As your cousin Benny (Voni) married to my cousin Richard Rodrigues (Richcha Master) Kowdoor, I had the opportunity to meet Louis Maam whenever he used to come to meet his daughter in Kowdoor and his visit during the annual church feast (Pompei), were really fun filled moments. My father (late John William Rodrigues) respected him a lot and used to refer Bellore Noronha's as Gargal Noronha's. I had visited Bellore house when Louis Mam was alive, and the entire vicinity was a cultivated green green land and sad to hear about the present condition, perhaps due to lack of labor, less income and more output.

    My sincere wish that the entire Noronha roots meet together (reunion) and bring back the legacy of Louis Maam and may his soul rest in peace.

  • Subramanyam Bhat, Kasaragod

    Mon, Jan 13 2014

    Dear Sir,

    Thanks for one more eagerly awaited articles..Your articles are really touching...As I have been telling, I can't halt till I complete reading them in FULL!!

  • Arun Noronha, Karkala/Dubai

    Mon, Jan 13 2014

    Very good article about uncle Louis. Well written with fond memories. Thanks Jimmy uncle for this article. May be you can publish a book comprising of all your articles so that our generation and our future generation are well aware of our roots as we "Noronha's" are scattered all over...My kid's have not seen my grandparents but they were fortunate to meet Achu aab (Late Alex Noronha Nangle)and I consider myself unlucky that I am not able to be in touch with many of Noronhas. With your articles, I am able to come to know about our ancestors. Keep up the good work Jimmy Uncle..

  • SHYNA NORONHA, Bellore-Bendur-Dubai

    Sun, Jan 12 2014

    Dear Jimmy Uncle,

    Thank you very much for the beautiful article. Uncle Louis's grandson Lancy told me a lot about his grandpa and my father in law told me a few things about his commitment and hard work. I am lucky to be his grand daughter - in law. I have not seen him.
    I hope and pray one day the entire Noronha family will meet again and make that land fertile back again and live happy peaceful prayerful life at Noronha Nivas Bellore. Along with Rymond uncle's family too. Few members of this both family are here in Dubai, waiting to meet all at Bellore soon. Papa has left only memories behind. I still cannot accept that Papa is no more.

    Once again thank you very much Jimmy uncle for sharing your feelings, experience and expectations. You are a role model too. We all miss Ivan Bappu.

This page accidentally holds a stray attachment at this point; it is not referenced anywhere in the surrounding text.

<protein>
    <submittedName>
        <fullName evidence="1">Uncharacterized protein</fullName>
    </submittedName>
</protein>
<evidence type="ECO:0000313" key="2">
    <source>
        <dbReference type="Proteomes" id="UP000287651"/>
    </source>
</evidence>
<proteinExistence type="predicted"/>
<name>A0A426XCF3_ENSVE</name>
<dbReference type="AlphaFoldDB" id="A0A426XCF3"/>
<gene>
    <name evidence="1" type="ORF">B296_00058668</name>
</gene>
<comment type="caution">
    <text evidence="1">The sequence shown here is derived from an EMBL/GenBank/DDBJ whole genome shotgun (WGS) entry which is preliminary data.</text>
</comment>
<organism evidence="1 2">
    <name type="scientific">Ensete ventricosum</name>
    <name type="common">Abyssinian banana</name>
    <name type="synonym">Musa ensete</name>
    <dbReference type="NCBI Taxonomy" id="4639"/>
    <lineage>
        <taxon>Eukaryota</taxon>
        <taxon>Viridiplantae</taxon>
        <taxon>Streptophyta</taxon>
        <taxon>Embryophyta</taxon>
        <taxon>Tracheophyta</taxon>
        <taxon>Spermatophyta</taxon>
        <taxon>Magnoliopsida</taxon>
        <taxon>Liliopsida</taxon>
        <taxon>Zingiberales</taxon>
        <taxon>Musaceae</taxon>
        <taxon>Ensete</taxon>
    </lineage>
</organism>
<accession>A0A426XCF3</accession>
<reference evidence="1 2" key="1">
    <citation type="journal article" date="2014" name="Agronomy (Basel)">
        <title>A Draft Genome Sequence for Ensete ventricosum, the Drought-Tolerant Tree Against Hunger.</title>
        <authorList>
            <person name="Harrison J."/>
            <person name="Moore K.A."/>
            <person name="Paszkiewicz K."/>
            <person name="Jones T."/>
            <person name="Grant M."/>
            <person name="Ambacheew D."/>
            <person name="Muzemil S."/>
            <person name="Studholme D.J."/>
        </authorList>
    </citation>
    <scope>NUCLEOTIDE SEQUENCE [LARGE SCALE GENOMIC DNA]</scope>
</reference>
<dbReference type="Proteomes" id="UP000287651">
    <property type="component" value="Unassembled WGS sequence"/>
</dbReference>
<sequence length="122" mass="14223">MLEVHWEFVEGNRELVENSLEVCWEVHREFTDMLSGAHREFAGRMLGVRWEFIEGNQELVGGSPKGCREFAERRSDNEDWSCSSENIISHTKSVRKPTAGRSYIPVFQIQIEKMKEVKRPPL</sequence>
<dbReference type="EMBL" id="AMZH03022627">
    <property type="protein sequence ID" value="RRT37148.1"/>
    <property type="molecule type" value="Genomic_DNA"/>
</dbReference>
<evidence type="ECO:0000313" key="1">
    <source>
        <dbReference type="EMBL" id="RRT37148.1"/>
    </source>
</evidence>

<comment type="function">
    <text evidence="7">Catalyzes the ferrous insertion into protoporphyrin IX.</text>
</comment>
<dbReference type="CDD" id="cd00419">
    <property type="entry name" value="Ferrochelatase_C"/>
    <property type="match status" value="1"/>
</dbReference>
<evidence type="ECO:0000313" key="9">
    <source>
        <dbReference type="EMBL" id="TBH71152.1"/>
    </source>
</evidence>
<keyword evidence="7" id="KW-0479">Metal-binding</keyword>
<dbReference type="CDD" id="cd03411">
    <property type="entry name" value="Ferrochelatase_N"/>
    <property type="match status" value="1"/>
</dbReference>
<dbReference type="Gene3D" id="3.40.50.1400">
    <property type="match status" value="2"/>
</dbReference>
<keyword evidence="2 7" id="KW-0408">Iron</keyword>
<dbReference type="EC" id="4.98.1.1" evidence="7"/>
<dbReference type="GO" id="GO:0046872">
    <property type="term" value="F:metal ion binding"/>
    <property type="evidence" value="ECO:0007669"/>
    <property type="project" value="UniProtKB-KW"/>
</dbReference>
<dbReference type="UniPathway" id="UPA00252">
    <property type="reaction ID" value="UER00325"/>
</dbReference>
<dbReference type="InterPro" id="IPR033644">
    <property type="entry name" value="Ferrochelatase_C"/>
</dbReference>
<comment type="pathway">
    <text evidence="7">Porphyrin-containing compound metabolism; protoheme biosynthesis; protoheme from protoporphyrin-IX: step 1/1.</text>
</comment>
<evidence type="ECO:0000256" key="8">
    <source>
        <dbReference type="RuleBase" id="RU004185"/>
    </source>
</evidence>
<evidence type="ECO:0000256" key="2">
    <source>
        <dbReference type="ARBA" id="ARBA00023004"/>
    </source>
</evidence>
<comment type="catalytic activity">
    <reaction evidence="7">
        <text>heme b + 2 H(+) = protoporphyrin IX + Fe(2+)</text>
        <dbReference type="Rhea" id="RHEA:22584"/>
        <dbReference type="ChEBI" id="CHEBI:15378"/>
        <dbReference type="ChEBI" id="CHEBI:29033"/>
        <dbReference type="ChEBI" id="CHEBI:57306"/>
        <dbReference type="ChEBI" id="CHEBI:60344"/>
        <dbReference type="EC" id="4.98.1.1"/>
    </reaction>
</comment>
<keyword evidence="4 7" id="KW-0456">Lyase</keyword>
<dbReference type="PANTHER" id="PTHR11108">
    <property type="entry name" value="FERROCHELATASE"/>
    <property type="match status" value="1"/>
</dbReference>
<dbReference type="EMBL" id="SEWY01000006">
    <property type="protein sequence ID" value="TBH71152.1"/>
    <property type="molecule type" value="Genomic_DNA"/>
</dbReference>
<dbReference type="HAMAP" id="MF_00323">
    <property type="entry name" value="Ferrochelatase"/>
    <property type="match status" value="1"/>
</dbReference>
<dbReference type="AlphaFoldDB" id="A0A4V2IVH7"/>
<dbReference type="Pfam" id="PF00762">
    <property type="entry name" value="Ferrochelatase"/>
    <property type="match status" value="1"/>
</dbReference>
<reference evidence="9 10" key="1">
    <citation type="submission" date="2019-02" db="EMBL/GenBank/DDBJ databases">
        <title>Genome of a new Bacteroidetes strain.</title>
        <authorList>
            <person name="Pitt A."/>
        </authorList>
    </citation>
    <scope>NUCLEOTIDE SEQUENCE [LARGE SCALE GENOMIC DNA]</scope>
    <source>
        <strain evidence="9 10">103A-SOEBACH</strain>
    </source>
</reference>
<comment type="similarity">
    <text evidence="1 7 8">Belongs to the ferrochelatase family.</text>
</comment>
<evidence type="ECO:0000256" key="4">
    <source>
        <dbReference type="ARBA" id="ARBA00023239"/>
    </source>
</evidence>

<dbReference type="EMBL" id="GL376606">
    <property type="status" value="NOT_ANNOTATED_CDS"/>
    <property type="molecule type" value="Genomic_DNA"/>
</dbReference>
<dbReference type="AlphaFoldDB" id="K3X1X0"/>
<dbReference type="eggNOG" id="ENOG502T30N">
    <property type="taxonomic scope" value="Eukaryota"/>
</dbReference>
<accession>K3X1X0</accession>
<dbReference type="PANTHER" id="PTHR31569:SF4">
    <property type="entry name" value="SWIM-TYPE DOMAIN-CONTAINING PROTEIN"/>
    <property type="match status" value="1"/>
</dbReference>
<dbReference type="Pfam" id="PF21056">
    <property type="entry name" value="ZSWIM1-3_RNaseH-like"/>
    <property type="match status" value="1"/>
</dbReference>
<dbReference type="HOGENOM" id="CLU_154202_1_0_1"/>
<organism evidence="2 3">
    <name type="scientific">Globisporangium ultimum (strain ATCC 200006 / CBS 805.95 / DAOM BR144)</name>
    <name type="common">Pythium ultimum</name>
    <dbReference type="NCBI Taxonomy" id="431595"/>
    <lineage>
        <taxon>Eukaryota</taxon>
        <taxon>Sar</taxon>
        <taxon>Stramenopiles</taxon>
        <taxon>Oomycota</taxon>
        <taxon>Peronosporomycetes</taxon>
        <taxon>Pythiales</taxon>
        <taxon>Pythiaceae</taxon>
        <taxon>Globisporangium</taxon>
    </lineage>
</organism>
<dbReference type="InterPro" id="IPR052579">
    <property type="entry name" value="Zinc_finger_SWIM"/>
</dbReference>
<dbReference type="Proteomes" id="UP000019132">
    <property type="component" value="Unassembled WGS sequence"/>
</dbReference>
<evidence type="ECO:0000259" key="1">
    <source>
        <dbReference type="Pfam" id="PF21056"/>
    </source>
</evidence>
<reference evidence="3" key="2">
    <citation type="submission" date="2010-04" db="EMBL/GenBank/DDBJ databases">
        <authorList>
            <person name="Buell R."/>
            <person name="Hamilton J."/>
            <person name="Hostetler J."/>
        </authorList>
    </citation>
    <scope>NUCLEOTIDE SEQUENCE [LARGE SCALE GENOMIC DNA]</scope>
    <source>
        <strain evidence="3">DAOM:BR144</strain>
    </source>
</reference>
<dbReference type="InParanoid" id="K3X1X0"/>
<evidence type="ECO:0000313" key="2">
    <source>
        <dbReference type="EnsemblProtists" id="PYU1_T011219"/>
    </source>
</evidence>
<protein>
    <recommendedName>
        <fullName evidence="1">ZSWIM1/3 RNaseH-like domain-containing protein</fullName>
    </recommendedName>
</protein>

• Melvin Rodrigues, Kowdoor, Mangalore

    Sun, Jan 12 2014

    Uncle Jimmy,
    I go through this article and it is true that how Uncle Louis was so kind and how he struggled in his days and brought up his large family with hard work. He was definitely too close with us and especially with you as well. I am the grandson of Uncle Louis from Kowdoor. I got an opportunity to sing on stage along with your late brother Ivan Noronha and uncle's grandsons Lancy, Lionel Vijay and Godwin.

    Thanks for the nice article and brings out the long cherished feelings of Uncle Louis.

  • Praveen, Dubai

    Sun, Jan 12 2014

    Very nice article.reminded me of my childhood days.

  • Daniel D'Sa, Karkala / Mumbai

    Sun, Jan 12 2014

    Dear Jimbab, The following words of yours: "I was simply shocked to see the wilderness that was once a fertile land. I lingered on beside the farm, beside the fields and could visualize the vivid vision of my uncle Louis and felt his spirit all about the silent place. The eeriness of the place was frightening, yet I lingered on and on over the wilderness. As I tried to retreat from the place, I had to blink tears away. I couldn’t bring myself to leave, for my legs by now turned wooden, and finally with a heavy heart forced myself off the place and clambered up the vehicle that was waiting to ferry me from the place to my hotel room in Mangalore to reminisce over the era that has slipped into history" - which are giving the sign of many similar status in present day life, in the land back home. It is actually very sad ...